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YOUTH VIEW: First impressions and ‘fitting in’




Job candidates can be judged by their handshake
Job candidates can be judged by their handshake

Like most people of my age, I love to have some cash in my pocket. Naturally, I ask the internet on how to succeed in a job interview. Whilst exploring Google I discovered a recent case-study by the employment company Monster. It concluded that ‘over half of employers judge a candidate based on the firmness of their handshake’.

It’s odd that a tiny gesture can become such an influence when deciding whether you get the job or not. I find this intriguing. How can these small details become so pivotal in deciding someone’s career path?

The most common answer would probably be on these lines: “It shows that you’re eager and confident, which is what employers are looking for”.

If anything is to be learnt from this study it’s that body language is vital when creating a first impression and that by applying this knowledge, you can easily impress your interviewer.

An interview is a specific situation. You can readily control the first impression you make. Alternatively, it takes a lot less time to form an opinion when it comes to less formal situations, such as approaching a stranger in town. Princeton psychologists Janine Willis and Alexander Todorov discovered that it requires only a tenth of a second to judge or make an impact on someone. The time after this allows us to develop certainty in that judgement.

We live in times where these details matter, some of which are much smaller than a handshake. Willis and Todorov also concluded that the more predominant factors that make up a first impression are facial features, body shape and clothing.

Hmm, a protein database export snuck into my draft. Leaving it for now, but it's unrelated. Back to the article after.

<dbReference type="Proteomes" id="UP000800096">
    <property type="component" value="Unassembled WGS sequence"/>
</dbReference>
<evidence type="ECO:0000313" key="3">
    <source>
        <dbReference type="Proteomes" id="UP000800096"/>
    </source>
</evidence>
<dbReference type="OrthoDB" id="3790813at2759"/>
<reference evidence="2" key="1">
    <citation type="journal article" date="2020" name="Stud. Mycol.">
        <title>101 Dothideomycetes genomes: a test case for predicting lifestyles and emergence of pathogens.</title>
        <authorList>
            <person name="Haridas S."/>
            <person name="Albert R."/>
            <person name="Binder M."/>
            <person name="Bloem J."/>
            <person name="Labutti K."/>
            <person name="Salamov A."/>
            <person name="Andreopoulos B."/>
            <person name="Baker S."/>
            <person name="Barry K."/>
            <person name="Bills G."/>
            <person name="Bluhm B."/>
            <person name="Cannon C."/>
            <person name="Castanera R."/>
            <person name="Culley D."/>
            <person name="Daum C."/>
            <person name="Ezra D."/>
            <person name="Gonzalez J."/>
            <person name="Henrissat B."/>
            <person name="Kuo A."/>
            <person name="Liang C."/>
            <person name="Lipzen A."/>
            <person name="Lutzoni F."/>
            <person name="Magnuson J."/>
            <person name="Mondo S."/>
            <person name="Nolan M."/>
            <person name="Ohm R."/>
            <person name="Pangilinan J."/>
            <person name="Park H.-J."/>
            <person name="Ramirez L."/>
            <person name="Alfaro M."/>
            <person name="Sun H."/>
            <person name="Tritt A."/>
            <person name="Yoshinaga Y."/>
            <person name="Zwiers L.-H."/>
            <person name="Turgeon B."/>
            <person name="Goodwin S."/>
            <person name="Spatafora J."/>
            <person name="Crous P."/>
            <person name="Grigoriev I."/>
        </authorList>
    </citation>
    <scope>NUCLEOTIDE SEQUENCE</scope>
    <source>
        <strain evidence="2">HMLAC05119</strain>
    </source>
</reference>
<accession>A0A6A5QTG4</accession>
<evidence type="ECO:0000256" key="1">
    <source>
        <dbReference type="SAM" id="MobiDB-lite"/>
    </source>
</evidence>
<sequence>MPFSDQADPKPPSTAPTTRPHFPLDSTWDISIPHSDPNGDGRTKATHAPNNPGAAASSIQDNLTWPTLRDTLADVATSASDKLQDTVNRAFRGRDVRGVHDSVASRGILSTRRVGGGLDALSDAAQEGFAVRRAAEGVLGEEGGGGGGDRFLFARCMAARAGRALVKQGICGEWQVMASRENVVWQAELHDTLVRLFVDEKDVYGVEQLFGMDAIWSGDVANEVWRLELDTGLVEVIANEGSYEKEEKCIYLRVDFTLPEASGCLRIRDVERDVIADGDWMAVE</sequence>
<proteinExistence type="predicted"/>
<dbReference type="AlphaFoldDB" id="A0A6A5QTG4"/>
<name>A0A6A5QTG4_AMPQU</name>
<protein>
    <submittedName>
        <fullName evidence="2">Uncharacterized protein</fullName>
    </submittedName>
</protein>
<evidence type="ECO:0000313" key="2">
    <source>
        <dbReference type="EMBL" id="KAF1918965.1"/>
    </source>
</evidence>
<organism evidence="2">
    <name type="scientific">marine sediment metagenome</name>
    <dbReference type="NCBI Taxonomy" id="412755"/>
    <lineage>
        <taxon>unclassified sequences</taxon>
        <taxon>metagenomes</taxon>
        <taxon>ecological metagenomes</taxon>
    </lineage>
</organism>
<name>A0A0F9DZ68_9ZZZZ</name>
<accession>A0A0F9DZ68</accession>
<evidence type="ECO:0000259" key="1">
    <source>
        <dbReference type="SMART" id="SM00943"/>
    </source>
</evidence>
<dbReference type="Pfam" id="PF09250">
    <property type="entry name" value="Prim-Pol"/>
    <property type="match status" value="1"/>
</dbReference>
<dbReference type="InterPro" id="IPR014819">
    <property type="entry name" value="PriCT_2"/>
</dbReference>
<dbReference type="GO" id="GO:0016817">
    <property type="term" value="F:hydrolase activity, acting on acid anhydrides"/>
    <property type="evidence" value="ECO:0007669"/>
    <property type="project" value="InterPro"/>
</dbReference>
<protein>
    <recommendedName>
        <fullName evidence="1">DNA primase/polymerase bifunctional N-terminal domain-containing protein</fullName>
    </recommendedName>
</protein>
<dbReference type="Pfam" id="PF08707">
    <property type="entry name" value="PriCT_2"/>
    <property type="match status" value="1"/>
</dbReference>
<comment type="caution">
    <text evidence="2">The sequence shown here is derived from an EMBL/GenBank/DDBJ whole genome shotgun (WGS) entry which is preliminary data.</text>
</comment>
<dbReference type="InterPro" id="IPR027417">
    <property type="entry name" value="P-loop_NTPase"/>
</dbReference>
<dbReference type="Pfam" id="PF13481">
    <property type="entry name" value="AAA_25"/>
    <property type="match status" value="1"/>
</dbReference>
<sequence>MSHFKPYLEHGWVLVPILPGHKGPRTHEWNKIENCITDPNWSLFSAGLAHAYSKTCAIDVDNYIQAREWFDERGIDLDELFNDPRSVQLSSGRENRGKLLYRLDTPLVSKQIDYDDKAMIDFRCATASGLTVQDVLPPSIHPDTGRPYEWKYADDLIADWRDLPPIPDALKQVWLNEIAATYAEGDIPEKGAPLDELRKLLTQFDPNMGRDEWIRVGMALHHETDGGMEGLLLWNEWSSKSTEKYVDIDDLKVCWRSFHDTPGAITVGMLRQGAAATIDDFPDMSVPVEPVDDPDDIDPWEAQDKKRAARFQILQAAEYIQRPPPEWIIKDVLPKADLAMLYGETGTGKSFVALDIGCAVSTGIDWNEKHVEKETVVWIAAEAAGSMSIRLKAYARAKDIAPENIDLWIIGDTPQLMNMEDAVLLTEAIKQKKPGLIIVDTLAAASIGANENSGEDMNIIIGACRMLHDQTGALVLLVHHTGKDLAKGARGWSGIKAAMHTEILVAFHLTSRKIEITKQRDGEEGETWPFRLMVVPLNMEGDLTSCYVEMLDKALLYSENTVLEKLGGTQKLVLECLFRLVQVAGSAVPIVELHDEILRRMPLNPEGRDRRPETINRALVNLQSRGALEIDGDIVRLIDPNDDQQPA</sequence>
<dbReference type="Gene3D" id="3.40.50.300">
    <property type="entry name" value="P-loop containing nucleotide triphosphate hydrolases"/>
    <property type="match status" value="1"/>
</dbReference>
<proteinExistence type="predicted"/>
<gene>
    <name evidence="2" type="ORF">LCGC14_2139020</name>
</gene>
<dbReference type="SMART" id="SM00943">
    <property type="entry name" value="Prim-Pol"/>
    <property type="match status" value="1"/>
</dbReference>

Many of my generation have a common goal – to fit in. First impressions play a significant role, so we go out of our way to create a good one. But when you’re young, being able to shake someone’s hand with the right degree of firmness doesn’t bring us any closer to that goal. So what happens when the pressure of fitting in becomes too much? We begin to lie to ourselves.

This raises a sense of concern. When you pretend to be what you aren’t on a daily basis, it becomes instinctive in order to fit in, becoming a disguise to blend with the majority. This constant routine will inevitably see your individuality begin to diminish.

This instinct is already practised online. We may end up choosing particular pictures to look better or using false or exaggerated information to impress others.

We are already a generation of pretenders behind the screen; we can’t let this apply to real life. This cycle of judging others and to impress others must be broken.

This epidemic is developing into an identity crisis, where the younger generation is restricted by a tenth of a second, causing them to act differently to who they are.

By sticking to this cycle of lying to each other we risk no longer being a generation of individuals, but instead pretenders – pretending not just to other people, but also to ourselves.

-- Michael Wyatt is a student at King Edward VI School, Bury St Edmunds



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